There are great economic opportunities emerging in Atlantic Canada, especially in the natural resources sector. As these opportunities are advanced, it is important that First Nation treaty rights are respected and our environment is protected for future generations of all Canadians.

 On Jan. 11, Atlantic First Nation chiefs joined National Chief Shawn Atleo and hundreds of chiefs from across the country in Ottawa to show their support for the grassroots Idle No More movement and Chief Theresa Spence, and to meet with the prime minister to discuss and provide solutions to the challenges currently facing First Nation communities.

Idle No More has created a respectful dialogue and a high level of citizen engagement regarding important issues facing all Canadians. We are encouraged by the number of non-native Canadians who have joined with us to show their support and demand the change we all want to see — the protection of Canada’s natural resources for future generations.

While in Ottawa, our message was very clear. National Chief Atleo and Atlantic First Nation chiefs called on the government of Canada to stop passing laws and legislation that erode our First Nation treaty rights. We made it clear to the prime minister that we believe it is the responsibility of the government to work closely and consult regularly with First Nation people to ensure sustainable economic development across the country.

We also shared our concern with the prime minister regarding the Jobs and Growth Act (formerly known as C-45), an omnibus budget bill that received royal assent on Dec. 14 and is now law. Through this omnibus bill, amendments were made to the Indian Act, Navigational Protection Act, Environmental Assessment Act, Fisheries Act and Employment Insurance Act, without any proper consultation with the Atlantic First Nation communities.

The amendments to these acts will have negative implications within the Mi’kmaq, Maliseet, Passamaquoddy and Innu communities. We advised the prime minister, his cabinet colleagues and senior officials that Atlantic First Nation chiefs and communities reject the implementation of the Jobs and Growth Act and changes in policy and regulations that will adversely impact aboriginal and treaty rights.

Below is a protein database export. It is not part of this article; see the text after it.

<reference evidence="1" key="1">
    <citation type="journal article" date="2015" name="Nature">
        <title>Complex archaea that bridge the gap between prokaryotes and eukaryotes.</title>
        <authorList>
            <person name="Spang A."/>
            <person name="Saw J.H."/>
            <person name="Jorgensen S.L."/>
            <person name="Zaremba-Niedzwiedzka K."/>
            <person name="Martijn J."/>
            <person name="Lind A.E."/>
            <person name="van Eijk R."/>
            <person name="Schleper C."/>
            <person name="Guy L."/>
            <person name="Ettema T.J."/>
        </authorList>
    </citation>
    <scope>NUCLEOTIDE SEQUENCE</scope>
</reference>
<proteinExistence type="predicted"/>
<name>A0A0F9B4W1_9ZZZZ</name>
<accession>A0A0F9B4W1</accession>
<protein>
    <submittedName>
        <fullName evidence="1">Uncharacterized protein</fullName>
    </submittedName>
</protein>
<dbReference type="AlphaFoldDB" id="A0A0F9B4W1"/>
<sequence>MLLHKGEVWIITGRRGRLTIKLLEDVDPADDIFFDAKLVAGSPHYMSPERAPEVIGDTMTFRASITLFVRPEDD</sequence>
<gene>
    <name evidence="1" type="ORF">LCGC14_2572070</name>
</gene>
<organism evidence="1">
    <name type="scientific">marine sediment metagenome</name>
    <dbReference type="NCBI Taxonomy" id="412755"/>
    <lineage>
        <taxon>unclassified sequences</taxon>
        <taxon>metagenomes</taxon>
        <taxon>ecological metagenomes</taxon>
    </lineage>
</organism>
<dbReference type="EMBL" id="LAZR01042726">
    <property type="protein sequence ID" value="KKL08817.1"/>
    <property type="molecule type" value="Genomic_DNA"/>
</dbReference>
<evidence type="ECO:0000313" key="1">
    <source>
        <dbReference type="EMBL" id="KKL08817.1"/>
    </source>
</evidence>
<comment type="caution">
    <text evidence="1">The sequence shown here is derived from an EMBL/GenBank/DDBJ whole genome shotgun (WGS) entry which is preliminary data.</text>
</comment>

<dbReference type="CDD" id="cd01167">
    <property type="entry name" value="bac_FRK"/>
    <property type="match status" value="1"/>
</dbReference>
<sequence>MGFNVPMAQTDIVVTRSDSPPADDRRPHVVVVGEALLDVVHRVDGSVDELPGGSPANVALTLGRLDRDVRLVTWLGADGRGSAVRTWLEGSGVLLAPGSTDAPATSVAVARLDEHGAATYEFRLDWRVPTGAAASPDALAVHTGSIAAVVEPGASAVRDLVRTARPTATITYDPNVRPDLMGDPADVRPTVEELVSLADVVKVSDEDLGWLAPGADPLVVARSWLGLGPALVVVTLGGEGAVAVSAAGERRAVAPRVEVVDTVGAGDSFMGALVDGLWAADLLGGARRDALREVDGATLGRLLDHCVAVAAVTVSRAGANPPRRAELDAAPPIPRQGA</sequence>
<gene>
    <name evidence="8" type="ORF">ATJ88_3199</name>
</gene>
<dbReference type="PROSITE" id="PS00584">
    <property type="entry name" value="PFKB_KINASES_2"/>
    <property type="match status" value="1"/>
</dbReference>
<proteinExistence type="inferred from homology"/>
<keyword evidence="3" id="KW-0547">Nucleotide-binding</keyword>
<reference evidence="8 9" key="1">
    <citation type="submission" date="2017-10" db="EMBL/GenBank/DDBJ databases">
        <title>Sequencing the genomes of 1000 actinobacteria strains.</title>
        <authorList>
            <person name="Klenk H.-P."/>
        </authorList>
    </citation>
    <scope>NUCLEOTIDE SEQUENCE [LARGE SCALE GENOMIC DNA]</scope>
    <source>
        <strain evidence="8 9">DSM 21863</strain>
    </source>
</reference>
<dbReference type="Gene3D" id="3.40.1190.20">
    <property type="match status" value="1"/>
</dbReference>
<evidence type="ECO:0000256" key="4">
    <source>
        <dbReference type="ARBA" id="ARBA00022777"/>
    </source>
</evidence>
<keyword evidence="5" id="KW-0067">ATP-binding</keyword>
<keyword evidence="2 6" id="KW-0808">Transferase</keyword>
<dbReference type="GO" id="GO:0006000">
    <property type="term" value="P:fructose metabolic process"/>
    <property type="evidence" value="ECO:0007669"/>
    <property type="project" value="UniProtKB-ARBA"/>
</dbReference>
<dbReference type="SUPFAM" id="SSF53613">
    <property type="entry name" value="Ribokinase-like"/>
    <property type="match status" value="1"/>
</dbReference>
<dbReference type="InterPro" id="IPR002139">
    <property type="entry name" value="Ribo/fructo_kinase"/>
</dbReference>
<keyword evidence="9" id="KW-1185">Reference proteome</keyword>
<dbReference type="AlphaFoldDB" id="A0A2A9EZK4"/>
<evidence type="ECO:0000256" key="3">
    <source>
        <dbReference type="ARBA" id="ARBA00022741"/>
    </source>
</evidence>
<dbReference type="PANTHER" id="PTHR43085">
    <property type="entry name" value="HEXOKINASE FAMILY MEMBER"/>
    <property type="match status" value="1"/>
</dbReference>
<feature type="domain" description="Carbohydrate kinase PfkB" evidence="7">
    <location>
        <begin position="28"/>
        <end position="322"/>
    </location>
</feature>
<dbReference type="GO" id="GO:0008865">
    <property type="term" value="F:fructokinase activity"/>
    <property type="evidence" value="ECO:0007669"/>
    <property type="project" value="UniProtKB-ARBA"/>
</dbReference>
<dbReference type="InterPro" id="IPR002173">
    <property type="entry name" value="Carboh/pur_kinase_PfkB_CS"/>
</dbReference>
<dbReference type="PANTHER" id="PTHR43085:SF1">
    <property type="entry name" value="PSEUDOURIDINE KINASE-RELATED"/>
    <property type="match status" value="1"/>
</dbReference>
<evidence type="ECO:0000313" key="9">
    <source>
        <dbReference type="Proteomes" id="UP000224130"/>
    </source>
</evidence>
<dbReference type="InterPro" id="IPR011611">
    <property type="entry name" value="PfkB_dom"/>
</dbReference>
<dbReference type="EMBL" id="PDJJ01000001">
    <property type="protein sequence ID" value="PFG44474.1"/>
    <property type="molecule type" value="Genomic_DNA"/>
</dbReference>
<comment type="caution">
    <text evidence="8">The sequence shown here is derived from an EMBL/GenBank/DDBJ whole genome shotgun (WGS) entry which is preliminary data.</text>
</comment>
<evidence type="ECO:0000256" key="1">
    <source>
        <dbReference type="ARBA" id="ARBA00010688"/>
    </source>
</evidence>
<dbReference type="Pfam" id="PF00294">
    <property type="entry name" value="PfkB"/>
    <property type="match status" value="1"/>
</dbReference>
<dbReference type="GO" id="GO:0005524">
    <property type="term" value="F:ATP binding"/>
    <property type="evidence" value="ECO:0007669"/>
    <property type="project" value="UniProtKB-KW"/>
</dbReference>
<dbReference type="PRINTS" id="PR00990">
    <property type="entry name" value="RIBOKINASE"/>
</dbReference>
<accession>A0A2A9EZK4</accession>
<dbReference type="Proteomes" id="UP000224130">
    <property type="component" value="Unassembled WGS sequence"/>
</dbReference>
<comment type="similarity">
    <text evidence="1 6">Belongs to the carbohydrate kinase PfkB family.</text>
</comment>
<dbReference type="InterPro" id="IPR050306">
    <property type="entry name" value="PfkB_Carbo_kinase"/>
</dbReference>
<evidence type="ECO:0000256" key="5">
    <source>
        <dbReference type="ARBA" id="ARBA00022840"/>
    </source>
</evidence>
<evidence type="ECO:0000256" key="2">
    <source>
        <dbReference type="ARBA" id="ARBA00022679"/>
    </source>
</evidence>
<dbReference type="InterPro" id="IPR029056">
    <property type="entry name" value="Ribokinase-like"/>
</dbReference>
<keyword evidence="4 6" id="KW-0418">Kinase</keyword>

Montreal, Quebec's Idle No More ...

The prime minister agreed that there is a critical need to improve the relationship between the government of Canada and First Nation communities across the country.

The prime minister committed to moving forward with a clear mandate for high-level discussions on treaty implementation and comprehensive claims. We are pleased that the government of Canada has committed to an ongoing dialogue with us in order to advance this important mandate.

First Nation communities in Atlantic Canada require strong and stable relationships and innovative results-based partnerships with all levels of government to promote change and to support the continued growth of First Nation participation in the economy.

In order to achieve parity with all other Canadians, we believe economic investment in First Nation communities must empower and support economic self-reliance and independence.

The future of the Canadian economy is tied to the success of First Nation people. Our youth are the fastest growing population in Canada, and we are ready to provide highly skilled and educated workers to join the workforce and contribute to the economic growth of this country.

Canadian First Nation peoples are united in their determination to see fundamental change. And Atlantic chiefs are pleased that the government has a mandate to work with all First Nation communities to ensure we achieve full respect of our treaty rights.

We look forward to enhancing our relationship with the government of Canada so we can work together to advance sustainable, long-term prosperity for Atlantic Canada, and all Canadians.
 Chief Candice Paul and Chief Deborah Robinson are co-chairs, Atlantic Policy Congress of First Nations Chiefs Secretariat.

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